Posted on | April 10, 2013 | 18 Comments
In a just world, Jonathan Van Meter of the New York Times — and every editor who signed off on this thoroughly dishonest article — would be fired, and effectively blackballed from the industry like Jason Blair and Stephen Glass, for engaging in such a vicious distortion of facts.
Everyone who knows what actually happened must be outraged by Van Meter’s underhanded attempt to revive the Weiner-Truther “hack” theory, by quoting Weiner’s wife Huma Abedin: “Anthony had told me in the past that there were these sort of trolls on the Internet who were trying to damage him, take him down.” And then this hateful lie:
It wasn’t such an implausible theory; after all, it was the not entirely reputable right-wing blogger Andrew Breitbart who broke the story.
“Here Mr. Disgraced Democrat, let me help you blame this on your enemies by smearing the dead man who exposed you.”
Beyond this, Van Meter deliberately misstates the chronology of revelations, denying Breitbart credit for the impact of his reporting on the Texas woman who had also received Weiner’s dirty pictures, a key development that Breitbart gave as an exclusive to ABC News to break the story first. Ace of Spades nails it:
What they’re doing is mixing up the timing of Breitbart’s scoop — that there were other women, and one was talking on the record with ABCNews, and that the case was now entirely proven– by mentioning Breitbart’s scoop and then June 1, as if June 1st followed Breitbart’s scoop.
Nope! Breitbart’s scoop came later — just before Weiner admitted it, hours before he admitted it. The scoop forced Weiner to admit it — but only because he had no other options left to him.
This fact is obscured by the Times’ deliberate misstatement of the chronology because they’re now going to pretend that Weiner chose the honorable course of admitting the cybersex, when in fact Breitbart’s scoop left this as the only remaining option, after all lies were rubbished.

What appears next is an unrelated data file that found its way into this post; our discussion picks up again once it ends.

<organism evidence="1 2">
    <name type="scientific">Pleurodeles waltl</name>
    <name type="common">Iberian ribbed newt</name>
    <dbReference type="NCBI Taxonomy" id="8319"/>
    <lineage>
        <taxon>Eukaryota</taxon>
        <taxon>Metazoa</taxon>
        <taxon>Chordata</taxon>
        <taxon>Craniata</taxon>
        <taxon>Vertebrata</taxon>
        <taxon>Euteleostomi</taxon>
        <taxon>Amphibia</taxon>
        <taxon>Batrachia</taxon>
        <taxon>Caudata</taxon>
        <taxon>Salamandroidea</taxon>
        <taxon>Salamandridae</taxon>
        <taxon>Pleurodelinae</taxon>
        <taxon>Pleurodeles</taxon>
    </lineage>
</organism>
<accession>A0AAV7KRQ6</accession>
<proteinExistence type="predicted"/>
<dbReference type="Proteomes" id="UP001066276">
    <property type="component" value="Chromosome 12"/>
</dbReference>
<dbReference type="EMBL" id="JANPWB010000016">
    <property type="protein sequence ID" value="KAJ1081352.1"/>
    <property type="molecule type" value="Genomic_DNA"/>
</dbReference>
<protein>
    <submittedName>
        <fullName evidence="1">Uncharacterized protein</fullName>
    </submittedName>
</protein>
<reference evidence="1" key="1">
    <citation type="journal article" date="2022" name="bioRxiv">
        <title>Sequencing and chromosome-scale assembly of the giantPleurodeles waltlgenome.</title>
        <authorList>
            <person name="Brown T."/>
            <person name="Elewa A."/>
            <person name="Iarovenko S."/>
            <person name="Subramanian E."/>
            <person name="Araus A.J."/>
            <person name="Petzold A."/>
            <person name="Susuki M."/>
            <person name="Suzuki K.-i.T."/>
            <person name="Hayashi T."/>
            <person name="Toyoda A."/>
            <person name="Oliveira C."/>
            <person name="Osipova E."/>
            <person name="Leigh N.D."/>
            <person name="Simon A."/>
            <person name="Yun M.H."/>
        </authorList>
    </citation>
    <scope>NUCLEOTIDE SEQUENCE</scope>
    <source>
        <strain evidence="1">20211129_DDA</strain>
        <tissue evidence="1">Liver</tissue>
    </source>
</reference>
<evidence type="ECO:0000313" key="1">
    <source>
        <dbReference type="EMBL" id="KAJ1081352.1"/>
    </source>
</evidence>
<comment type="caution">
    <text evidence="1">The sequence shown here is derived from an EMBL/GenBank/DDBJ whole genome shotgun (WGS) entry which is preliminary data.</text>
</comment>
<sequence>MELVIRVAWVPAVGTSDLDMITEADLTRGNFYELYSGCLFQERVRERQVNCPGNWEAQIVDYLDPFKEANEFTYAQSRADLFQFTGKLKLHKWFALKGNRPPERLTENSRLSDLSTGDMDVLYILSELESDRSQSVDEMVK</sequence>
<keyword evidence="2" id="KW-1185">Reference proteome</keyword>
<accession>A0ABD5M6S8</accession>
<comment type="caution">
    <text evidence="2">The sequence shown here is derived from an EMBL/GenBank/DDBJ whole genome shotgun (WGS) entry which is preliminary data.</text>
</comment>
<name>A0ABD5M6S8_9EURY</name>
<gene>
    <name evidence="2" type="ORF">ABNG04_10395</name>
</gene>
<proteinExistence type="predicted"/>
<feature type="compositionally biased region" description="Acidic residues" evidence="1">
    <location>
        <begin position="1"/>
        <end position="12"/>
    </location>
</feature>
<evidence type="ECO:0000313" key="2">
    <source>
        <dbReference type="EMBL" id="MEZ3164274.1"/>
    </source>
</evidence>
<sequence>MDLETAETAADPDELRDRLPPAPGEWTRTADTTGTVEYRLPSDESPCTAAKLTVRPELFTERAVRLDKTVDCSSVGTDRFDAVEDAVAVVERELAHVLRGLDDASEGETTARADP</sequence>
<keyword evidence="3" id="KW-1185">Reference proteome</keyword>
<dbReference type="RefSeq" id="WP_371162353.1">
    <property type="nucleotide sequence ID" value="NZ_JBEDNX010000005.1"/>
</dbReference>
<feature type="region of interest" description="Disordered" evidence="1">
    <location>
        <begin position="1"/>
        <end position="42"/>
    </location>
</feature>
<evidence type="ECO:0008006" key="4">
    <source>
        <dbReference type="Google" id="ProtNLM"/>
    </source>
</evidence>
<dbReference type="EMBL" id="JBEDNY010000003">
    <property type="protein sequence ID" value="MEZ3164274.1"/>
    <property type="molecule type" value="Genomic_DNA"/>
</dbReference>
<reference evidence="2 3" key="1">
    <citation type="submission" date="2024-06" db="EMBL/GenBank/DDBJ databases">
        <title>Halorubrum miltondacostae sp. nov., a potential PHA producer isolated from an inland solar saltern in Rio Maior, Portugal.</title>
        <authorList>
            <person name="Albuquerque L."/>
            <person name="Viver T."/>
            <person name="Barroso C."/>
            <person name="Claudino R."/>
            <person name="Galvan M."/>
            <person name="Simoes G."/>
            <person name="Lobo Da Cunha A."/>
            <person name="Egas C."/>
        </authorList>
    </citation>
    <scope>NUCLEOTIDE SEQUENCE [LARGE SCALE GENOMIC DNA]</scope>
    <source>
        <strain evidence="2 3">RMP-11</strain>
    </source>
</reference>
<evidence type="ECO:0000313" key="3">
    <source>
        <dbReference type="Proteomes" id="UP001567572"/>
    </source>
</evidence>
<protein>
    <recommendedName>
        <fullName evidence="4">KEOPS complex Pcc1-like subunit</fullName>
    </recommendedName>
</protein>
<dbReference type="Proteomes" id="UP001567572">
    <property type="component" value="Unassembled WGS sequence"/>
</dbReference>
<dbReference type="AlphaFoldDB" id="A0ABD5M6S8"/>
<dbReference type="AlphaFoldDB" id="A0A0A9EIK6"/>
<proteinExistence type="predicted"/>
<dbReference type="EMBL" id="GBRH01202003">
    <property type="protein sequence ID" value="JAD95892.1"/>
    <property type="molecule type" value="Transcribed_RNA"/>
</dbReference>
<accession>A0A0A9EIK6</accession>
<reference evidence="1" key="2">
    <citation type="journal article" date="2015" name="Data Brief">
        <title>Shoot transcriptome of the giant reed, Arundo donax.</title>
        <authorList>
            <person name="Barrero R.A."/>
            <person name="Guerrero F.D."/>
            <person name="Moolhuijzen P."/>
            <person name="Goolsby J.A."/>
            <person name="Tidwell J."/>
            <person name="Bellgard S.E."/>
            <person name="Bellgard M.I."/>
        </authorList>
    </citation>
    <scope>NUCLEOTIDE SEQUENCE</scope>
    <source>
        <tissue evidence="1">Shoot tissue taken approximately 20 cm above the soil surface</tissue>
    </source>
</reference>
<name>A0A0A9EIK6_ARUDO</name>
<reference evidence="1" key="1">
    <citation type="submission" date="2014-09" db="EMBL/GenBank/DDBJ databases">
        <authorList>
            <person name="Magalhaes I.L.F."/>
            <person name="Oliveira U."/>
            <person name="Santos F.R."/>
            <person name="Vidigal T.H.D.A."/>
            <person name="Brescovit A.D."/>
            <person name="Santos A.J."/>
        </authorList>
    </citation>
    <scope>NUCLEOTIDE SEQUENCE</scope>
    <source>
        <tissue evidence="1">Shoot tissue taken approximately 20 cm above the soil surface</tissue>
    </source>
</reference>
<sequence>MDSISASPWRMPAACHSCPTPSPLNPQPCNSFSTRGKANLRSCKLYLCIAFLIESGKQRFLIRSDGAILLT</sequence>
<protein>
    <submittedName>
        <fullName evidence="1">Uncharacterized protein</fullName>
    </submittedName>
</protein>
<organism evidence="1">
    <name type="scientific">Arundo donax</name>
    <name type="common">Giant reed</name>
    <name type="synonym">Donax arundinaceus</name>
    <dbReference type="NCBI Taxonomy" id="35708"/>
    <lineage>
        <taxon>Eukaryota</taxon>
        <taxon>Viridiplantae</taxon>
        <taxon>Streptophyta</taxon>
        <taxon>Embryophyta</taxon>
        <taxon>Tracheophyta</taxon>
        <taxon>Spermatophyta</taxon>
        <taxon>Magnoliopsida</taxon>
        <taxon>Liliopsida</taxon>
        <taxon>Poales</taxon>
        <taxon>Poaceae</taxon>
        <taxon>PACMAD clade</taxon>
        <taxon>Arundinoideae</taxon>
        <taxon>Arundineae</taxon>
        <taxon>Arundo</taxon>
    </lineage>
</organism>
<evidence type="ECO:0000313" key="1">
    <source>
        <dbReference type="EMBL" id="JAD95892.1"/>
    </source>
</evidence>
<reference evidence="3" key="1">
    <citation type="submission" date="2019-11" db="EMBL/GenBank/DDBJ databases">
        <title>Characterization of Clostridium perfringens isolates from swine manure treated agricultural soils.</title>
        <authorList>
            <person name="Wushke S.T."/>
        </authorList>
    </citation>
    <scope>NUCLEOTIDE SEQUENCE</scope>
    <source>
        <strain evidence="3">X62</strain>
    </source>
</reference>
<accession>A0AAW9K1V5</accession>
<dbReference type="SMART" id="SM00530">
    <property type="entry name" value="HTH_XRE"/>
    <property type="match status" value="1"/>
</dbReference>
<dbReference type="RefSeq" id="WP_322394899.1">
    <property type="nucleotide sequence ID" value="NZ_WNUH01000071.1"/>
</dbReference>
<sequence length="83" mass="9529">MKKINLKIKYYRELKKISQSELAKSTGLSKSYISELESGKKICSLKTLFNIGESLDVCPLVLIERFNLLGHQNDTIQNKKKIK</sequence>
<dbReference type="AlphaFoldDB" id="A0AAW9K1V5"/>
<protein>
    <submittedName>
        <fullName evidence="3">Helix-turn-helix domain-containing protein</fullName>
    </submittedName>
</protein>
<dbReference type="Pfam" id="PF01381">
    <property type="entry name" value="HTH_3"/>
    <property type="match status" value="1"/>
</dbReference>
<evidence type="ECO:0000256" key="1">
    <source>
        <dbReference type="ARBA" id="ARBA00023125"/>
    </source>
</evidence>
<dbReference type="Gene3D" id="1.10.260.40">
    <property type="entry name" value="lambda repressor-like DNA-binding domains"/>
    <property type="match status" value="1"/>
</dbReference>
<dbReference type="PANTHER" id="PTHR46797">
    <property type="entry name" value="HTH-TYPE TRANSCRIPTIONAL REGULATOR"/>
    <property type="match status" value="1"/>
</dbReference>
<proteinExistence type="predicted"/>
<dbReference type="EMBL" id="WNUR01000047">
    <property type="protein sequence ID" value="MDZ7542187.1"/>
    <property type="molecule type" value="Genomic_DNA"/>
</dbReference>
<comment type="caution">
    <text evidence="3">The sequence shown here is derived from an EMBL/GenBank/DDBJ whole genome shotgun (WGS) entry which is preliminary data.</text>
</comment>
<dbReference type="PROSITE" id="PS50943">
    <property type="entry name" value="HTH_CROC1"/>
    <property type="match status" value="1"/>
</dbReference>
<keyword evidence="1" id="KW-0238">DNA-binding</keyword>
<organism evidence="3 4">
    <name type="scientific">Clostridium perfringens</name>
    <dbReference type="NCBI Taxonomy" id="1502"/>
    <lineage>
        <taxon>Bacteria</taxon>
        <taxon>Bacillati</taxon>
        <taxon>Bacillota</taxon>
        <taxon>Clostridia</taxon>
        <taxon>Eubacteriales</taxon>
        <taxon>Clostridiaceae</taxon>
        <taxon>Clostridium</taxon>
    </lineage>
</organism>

Read the whole thing at AOSHQ, because this is simply heinous: The New York Times smearing a dead man, in a transparent effort to revive the career of this perverted self-destructive disgrace.
UPDATE: To explain why this angers me so much, I remember quite clearly what it was like during the first four or five days of the WeinerGate scandal, which broke over the Memorial Day weekend when Andrew Breitbart had promised his wife and family they’d get a vacation from the news. Instead, of course, he found himself up to his eyeballs in arguably the biggest story of his career.
Breitbart was the first news organization to report it, and Weiner’s office then used the hostility toward Breitbart as a defensive weapon to convince reporters that the infamous meat-tweet was a “distraction” fabricated by a hacker.
For the first 36 hours of this bizarre story, a lot of us — including right-wingers like myself — were treating this as essentially a technology story: Was it possible that Weiner’s account was hacked? Or, as I thought at the time, was it possible that a staffer who had access to Weiner’s Twitter account might have accidentally sent that picture to the Seattle coed? The first thing I was trying to do, in other words, was to figure out if there could be an innocent explanation, simply because the idea of a member of Congress sending dick-pics to a college girl seemed so wildly implausible.